10. Bridge Pose | Setubandh Asana


  • Lying on your back, bend both knees and place the feet flat on the floor hip-width apart.

  • Place your arms alongside the body with the palms facing down.

  • The fingertips should touch the heels.

  • Inhale and lift the hips up, by giving a little pressure on the feet towards the floor.

  • Lift your chest up with the support of your arms and shoulders.

  • Please note that your shoulders and arms should be resting on the floor.

  • Breathe and hold for 4-8 breaths.

  • To release: exhale and gently place your spine back to the floor.


  • Avoid practising this pose if you are suffering from neck or back pain.

  • Avoid the yoga pose if one is having any knee pain.

  • Avoid it during a shoulder injury.

  • Avoid moving your head left or right.

  • Do not put more pressure on the neck.

11. Half Spinal Twist Pose | Ardha Matseyandra Asana


  • Sit comfortably on your mat and sit straight so that your back, neck and head are aligned.

  • Take the support of your hands, and bend your right knee and place it on the left side of your left hip.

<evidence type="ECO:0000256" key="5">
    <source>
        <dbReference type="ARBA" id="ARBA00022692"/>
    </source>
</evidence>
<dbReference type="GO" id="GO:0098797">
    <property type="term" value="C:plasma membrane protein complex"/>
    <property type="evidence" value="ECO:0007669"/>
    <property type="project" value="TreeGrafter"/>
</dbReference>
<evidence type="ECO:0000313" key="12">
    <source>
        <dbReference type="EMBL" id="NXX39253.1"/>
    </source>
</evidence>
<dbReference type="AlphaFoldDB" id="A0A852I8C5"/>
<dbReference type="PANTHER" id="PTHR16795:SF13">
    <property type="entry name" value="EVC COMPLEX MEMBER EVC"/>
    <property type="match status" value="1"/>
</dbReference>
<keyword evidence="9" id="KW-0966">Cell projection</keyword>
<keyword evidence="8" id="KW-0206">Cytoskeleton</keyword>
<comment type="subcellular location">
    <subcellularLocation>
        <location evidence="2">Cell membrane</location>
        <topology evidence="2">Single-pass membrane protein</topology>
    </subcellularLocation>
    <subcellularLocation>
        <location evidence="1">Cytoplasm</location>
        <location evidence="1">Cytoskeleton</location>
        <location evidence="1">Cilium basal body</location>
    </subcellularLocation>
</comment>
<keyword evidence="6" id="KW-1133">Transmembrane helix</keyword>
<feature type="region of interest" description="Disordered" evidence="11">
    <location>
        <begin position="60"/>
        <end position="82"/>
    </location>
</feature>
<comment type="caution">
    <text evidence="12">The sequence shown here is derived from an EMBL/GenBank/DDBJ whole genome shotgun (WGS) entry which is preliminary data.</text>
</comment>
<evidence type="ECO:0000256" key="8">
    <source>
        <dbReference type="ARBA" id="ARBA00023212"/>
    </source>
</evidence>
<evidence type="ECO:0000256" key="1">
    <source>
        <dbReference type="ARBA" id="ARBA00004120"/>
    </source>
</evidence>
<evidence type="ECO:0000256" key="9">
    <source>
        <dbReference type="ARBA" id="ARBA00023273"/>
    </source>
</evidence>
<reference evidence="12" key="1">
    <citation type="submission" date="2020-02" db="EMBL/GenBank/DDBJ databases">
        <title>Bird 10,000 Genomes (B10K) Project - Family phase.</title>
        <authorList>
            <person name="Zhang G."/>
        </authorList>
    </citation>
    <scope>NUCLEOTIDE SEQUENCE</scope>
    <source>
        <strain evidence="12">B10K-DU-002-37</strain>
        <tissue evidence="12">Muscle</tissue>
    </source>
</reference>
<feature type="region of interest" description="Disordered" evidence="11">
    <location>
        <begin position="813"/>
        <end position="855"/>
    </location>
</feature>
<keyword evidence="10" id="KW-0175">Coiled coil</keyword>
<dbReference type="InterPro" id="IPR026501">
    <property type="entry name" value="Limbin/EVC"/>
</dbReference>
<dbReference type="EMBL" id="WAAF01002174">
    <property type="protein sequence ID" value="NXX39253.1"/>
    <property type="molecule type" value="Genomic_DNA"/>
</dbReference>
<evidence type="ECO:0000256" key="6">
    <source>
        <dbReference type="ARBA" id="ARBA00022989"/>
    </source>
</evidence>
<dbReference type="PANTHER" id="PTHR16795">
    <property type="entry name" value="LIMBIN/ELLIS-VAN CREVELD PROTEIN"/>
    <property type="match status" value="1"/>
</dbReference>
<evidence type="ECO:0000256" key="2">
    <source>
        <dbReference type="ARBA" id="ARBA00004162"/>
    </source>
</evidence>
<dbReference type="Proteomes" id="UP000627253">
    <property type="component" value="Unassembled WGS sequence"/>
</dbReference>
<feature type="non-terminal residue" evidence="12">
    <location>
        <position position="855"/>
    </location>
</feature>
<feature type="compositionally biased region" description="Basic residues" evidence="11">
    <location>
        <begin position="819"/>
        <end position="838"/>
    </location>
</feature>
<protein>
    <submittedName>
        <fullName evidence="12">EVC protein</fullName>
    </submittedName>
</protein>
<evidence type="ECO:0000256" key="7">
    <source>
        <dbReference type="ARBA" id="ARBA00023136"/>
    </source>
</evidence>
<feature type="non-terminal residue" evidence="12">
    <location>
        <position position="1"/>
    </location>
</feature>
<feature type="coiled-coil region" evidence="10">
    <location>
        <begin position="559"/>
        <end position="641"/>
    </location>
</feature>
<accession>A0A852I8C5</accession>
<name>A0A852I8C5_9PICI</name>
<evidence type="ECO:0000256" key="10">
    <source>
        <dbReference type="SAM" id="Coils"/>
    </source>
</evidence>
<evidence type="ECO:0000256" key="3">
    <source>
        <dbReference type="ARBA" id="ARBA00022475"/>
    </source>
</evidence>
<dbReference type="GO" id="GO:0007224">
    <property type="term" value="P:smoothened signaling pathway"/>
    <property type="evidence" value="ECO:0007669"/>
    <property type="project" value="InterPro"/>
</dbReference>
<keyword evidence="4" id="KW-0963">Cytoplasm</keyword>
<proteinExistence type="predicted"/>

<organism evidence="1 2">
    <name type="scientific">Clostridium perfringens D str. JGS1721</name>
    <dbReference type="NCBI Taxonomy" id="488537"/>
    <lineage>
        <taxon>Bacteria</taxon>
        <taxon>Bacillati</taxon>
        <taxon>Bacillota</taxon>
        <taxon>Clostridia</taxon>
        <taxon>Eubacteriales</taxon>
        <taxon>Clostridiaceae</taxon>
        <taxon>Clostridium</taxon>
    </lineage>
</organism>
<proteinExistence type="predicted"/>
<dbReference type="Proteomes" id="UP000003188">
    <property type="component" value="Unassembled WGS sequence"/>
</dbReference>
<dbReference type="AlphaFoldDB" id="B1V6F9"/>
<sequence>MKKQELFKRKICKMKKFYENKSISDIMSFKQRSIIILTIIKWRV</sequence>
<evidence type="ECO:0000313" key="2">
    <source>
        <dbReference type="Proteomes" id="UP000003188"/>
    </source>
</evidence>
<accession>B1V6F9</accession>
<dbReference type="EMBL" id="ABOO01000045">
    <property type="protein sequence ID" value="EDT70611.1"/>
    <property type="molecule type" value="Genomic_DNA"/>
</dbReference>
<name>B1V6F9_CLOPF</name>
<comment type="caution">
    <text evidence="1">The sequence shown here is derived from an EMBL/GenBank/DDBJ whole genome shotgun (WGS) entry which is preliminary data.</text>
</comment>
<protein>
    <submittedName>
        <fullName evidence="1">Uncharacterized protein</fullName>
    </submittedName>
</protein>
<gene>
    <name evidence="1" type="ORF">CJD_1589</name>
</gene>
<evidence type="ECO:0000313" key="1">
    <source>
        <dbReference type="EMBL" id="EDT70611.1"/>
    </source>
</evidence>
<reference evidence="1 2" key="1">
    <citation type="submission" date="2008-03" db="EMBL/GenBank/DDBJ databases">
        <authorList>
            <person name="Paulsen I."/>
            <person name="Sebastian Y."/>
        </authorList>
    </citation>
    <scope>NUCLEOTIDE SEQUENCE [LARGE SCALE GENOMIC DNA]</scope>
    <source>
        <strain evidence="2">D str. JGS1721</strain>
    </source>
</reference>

• Now twist your hips and shoulders to your right.

  • Place your left elbow near your right knee while the right hand is supporting your back to be straight and balancing the pose.

  • Hold it for 5-6 breaths and relax

  • Repeat the same with another leg.


  • Avoid this pose if you are pregnant or going through menstrual cramps.

  • Avoid it if you have gone through recent brain, abdominal or heart surgery.

  • If you had a spinal disc slip, then practice it under supervision.

12. Legs Up The Wall Pose | Viparit Asana


  • To perform this pose, you need to find a space near a wall.

  • Sit in front of the wall and lie down and keep your knees bend.

  • Keep your hands by your side and raise your legs and let it touch the wall.

  • Maintain distance between your buttocks and the wall so that you can push it to stretch more.

  • Make sure your back and head are resting on the floor, making a 90-degree angle.

  • If needed, use your hands to support your hips and form a curve in your lower body.

  • Do not put pressure on your neck.

  • Close your eyes and breathe. Hold the position for at least five minutes. Relax and roll yourself on any side.


  • To be avoided during menstruation.

  • Avoid practising this pose if you have eye problems like glaucoma.

  • If you notice a tingling in your feet when you practice this pose, bend your knees and touch the soles, bringing your heels close to the pelvis.

As much as yoga poses help in boosting the immune system, there are other breathing exercises namely Pranayam. Pranayam is part of yoga and one should practise both, the poses and the breathing exercises. Start practising Yoga Pranayama (breathing) to boost immunity.

22 views0 comments